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5 Ways Document Management Helps Your Accounting Team Plan Ahead and Stay Compliant

The way you store your accounting documents has a huge impact on your ability to plan ahead. When documents are difficult to retrieve — or go missing — it can create serious problems during your next audit and limits your ability to produce detailed cost analyses and plan budgets. Effectively managing accounting documents to meet legal and regulatory requirements should be a core priority for every accounting department.

Safe archiving technology supports this effort by preserving documents and data that enable your organization to better track accounts payable, accounts receivable, operational and capital expenses, and cash flow. Accurately indexing these documents makes them easily searchable for speedy retrieval. Clearly defined access rights, stringent information organization and advanced security support compliance initiatives such as GDPR, HIPAA and Sarbanes-Oxley and simplify retention policy enforcement for confidential documents.

Using a document management system to store accounting documents enables an accounting department to develop better data controls in these five ways:

1. Preparing for audits

Automation helps prepare you for audits

If you have a paper-based system, an audit is often an ordeal for your accounting department as well as for the auditors. Is this scenario familiar? An auditor asks to see all your invoices from 2021, for instance, so you’d give them access to your physical file cabinets. Then the auditor sits in a room and wades through the paper documents. Through digitization, the auditors can be provided with permissioned, searchable access to the documents they need to review.

With a document management system, your accounting department is better prepared because documents can be retrieved instantly by search criteria that you define. This enables your team to respond quickly to auditor requests and maintain greater control over your business information. Every document capture, version and annotation is logged for complete traceability, and every workflow step is recorded for process transparency.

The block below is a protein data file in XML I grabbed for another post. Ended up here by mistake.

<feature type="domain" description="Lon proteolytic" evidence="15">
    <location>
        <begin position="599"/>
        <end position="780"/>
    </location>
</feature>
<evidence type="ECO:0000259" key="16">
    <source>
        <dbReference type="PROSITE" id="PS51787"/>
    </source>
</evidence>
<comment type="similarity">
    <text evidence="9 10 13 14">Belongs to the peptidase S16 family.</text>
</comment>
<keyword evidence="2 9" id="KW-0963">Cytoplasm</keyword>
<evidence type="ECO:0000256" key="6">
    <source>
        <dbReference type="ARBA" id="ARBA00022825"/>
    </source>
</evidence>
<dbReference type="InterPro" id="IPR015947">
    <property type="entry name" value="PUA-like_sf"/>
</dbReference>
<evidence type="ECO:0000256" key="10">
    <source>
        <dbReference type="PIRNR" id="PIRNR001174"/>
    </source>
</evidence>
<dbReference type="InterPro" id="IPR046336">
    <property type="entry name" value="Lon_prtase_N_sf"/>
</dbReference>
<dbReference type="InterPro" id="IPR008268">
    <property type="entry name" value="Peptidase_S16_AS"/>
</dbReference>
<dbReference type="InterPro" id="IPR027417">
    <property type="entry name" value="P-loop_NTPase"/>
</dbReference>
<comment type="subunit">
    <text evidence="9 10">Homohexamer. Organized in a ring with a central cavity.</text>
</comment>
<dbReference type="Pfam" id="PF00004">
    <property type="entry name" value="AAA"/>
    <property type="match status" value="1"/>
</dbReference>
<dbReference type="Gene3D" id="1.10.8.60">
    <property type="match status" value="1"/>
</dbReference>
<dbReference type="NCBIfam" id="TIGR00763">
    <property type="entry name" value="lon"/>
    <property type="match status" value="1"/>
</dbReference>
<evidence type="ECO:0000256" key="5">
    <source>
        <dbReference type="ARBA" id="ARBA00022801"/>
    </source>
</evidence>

2. Creating an audit trail

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Creating an audit trail: Accounting documents, data and financial information are often highly confidential. It’s important to see who accessed accounting documents. That’s especially true for publicly traded companies. To comply with the Sarbanes-Oxley Act, companies need a highly detailed audit trail that’s only possible to create with document management. An electronic audit trail put safeguards in place that protect your company from making time-consuming corrections proposed by the auditor. It ensures that you have a reliable history of who is accessing, printing or editing your financial records, helping to determine responsibility in the event of fraud or other confidentiality issues.

3. Enabling automated retention schedulesLearn more about automated retention